Review: Waiting for "Superman"
September 23, 2010
by Kate Goodin
Last night I went to the New York premiere of Waiting for "Superman" (the movie opens in select theaters on Friday). I was excited to attend -- ok, partly because it was my first-ever movie premiere -- but mostly because this is a movie that matters so deeply to Parenting. Yes, it matters because we partnered with the movie's book companion to create our Lesson Plan for Change, but it matters because many of our editors here (like you) have young kids waiting to enter the public school system, or already in it -- and if nothing changes, they might face the same fate as the five kids in the movie, whose chances at getting a good education came down to one thing: pure luck.
The sheer luck-of-the-draw aspect of getting a good education is only one of the things that will leave your head spinning after seeing "Superman". The movie throws out staggering statistics left and right -- dismal reading and math proficiencies (only 33% of 8th graders in Virginia are proficient in math), shocking college readiness deficiencies (66% of students in Colorado), and disheartening high school graduation and dropout rates (47% drop out in Nevada). Get your state's stats on this interactive map. It is impossible to hear these numbers and not feel like something is rotten with the state of our education system.
But it's not the numbers that will tug at your heartstrings -- it's the faces of the five children and their parents. Little Daisy, a fifth-grader with big dreams of becoming a doctor who's headed for an L.A. dropout factory school; Maria, Francisco's mother, fed up with his public school teacher's unresponsiveness to her (multiple) parent-teacher conference requests; Bianca, who couldn't attend kindergarten graduation because her single mother struggled to afford payments to a Catholic school she sends Bianca to, instead of the local public school (I swear I heard someone mutter "disgusting" at the school's refusal to let Bianca attend graduation); Anthony, raised by his grandmother after losing his father to drugs and repeating second grade; and Emily, an eighth-grader terrified of being tracked at her new high school as a low-performing student, and getting a low-grade education to match. All five parents enter their children in a lottery to win a spot at a better school. Some luck out. Some -- heartbreakingly -- don't.
There are so many factors that contribute to the plight of the students, but the one the movie chose to focus on is teachers. The movie's bottom line: Good teachers make good schools. Good teachers can teach twice as much material in a year. Bad teachers teach 50% of the material kids need to learn in a year. But it is nearly impossible to fire bad teachers. The termination process takes years, and often, instead of terminating a teachers, schools in a district will perform "the dance of the lemons" to swap one bad teacher for another -- as if they'll do any better at a new school. If a doctor or a lawyer was that bad at their job, they'd get no business. But a lot of parents are forced to send their kids to public school, with no choice on who they want for their child's teacher -- so they're stuck. Yes, there's definitely an anti-union tone to the movie, but why not single them out? That's the wall innovators like D.C. Schools Chancellor Michelle Rhee run up against, and the unions are the ones fiercely protecting the crummy teachers. Firing all bad teachers won't instantly fix schools (no one fix will), but keeping them on is unconscionable.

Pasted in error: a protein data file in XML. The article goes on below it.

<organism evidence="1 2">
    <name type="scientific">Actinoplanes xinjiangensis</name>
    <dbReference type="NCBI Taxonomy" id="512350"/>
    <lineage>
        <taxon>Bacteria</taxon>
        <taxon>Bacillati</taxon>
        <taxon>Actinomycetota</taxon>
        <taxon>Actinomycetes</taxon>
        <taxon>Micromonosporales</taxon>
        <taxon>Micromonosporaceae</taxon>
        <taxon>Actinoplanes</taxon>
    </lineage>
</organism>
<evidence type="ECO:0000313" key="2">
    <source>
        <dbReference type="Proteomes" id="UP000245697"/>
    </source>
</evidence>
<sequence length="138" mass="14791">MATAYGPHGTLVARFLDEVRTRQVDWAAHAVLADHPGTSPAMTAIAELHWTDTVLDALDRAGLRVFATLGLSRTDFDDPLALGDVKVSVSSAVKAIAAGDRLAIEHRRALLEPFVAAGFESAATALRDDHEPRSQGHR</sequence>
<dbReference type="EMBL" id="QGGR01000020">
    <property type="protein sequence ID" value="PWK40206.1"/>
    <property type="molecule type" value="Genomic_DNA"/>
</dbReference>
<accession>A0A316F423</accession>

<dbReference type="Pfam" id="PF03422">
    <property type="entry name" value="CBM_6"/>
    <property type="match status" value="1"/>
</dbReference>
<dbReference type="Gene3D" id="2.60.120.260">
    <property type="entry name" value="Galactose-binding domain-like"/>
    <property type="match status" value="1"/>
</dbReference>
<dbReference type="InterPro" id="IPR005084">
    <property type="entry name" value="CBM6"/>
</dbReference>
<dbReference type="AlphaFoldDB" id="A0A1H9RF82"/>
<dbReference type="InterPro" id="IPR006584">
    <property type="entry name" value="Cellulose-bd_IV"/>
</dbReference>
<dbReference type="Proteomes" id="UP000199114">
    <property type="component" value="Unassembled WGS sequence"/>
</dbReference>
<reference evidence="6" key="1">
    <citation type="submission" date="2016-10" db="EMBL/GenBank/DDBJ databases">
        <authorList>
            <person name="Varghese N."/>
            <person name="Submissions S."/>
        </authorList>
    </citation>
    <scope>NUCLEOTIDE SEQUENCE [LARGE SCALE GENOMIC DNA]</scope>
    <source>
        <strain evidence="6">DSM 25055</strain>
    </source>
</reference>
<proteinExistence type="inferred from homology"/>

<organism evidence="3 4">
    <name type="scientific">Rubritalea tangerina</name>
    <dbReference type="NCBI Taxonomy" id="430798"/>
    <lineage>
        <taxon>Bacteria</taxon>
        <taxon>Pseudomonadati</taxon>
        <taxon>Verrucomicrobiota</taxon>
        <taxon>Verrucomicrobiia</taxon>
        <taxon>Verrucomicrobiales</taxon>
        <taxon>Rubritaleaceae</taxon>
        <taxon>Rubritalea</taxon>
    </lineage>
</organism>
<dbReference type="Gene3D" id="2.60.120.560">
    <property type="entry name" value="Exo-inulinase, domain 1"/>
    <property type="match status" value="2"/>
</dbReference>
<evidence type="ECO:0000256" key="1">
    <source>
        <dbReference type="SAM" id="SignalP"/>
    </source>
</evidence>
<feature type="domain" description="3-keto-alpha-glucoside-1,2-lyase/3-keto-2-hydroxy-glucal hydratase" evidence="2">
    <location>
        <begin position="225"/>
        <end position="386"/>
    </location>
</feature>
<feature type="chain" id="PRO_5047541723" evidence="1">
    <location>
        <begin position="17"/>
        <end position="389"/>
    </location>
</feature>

It's not just the bad teachers that need fixing, though. Just as bad teachers can't be fired, really good teachers can't be rewarded because "it's not in the contract.” I fail to see the psychology behind that -- just look at Finland, whose school system consistently ranks as number one. Being a teacher there holds prestige and is far more culturally valued than being a teacher in the U.S. If we want our teachers to do well, we need to treat them well, too.
I would recommend any parent of a child in a public school (or bound for one) see the movie. It gives you a good idea of what you and your kid are up against, and how desperately public school needs reform — and how difficult it will be to get. “Superman” director Davis Guggenheim, who made An Inconvenient Truth, did not initially believe he could get people to care about a documentary on education. The CEO of Participant Media, who backed the movie, said last night that global warming is easier to solve than reforming our schools.
In the last few minutes of the movie, a clip is shown where Superman saves a school bus that's careening off a cliff. "Don't worry," says Superman after pulling it to safety. "The children are alright." If only.
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